Skip to main content
Everyday science

Everyday science

Benford’s law and the Iranian election

23 Jun 2009 Michael Banks

By Michael Banks

What do street house numbers, death rates and election results have in common?

They all follow a law, devised by physicist Frank Benford in 1938, which states that in a list of numbers from real-life data there are more entries that start with the digit “1” than any other number.

According to Benford’s law, numbers that begin with “1” occur almost 30% of the time in a list of numbers that are distributed logarithmically, such as house numbers. The higher the number the less it occurs, to the point where numbers that begin with “9” occur less than 5% of the time.

This law also turns out to be useful for checking fraudulent behaviour, for example, finding out if people have made up number on their tax return forms.

Now, however, cosmologist Boudewijn Roukema, from the Nicolas Copernicus University in Poland, has used this law to test the results from the recent Iranian election.

On 12 June it was announced that Mahmoud Ahmadinejad, the current Iranian president, had won the election beating main rival Mir-Hossein Mousavi. Protests then broke out in Iran disputing the results.

Then on 14 June the Iranian Ministry of the Interior released the results of the 2009 Iranian election for 366 voting areas giving Mahmoud Ahmadinejad over 24 million votes and Mir-Hossein Mousavi around 13 million votes.

Roukema noticed a strange anomaly in the votes for Mehdi Karroubi from the National Trust Party, who came in third place. He found that the number seven occurs as a first digit more often than would be expected by Benford’s law.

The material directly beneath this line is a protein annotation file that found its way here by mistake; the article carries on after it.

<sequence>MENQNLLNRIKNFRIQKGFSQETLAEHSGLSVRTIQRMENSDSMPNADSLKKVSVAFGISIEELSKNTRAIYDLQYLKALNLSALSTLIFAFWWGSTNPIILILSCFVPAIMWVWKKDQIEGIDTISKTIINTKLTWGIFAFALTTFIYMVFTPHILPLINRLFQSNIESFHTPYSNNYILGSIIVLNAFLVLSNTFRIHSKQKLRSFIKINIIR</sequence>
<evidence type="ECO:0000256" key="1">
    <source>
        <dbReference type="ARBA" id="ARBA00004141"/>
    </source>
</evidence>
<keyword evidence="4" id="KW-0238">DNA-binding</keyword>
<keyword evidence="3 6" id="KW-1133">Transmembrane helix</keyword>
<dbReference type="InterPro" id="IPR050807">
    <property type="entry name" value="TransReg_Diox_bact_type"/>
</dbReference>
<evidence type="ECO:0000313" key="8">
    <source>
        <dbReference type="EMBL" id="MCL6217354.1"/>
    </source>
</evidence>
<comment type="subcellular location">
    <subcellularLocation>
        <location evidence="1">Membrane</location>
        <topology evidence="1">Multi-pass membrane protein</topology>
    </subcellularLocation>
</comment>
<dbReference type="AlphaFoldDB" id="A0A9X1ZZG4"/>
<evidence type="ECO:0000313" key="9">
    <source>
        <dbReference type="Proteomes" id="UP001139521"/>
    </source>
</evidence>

He found that this anomaly occurs in three of the six largest voting areas and, moreover, that Mahmoud Ahmadinejad had a greater proportion of votes in these three areas than the others.

Roukema concludes that this could suggest an error in the official count of around one million votes.

However, he says that applying Benford’s law may not be able to find every “anomaly” in the election results – meaning the difference could be more significant.

“The fact that use of the first digit detected a significant anomaly in this particular case only indicates that this anomaly somehow failed to be hidden,” says Roukema. “It certainly doesn’t guarantee it’s the only anomaly.”

Meanwhile, Elham Kashefi and Vincent Danos from Edinburgh University have started collecting signatures for an appeal to call for fresh elections and to oppose violence against protesters.

Copyright © 2024 by IOP Publishing Ltd and individual contributors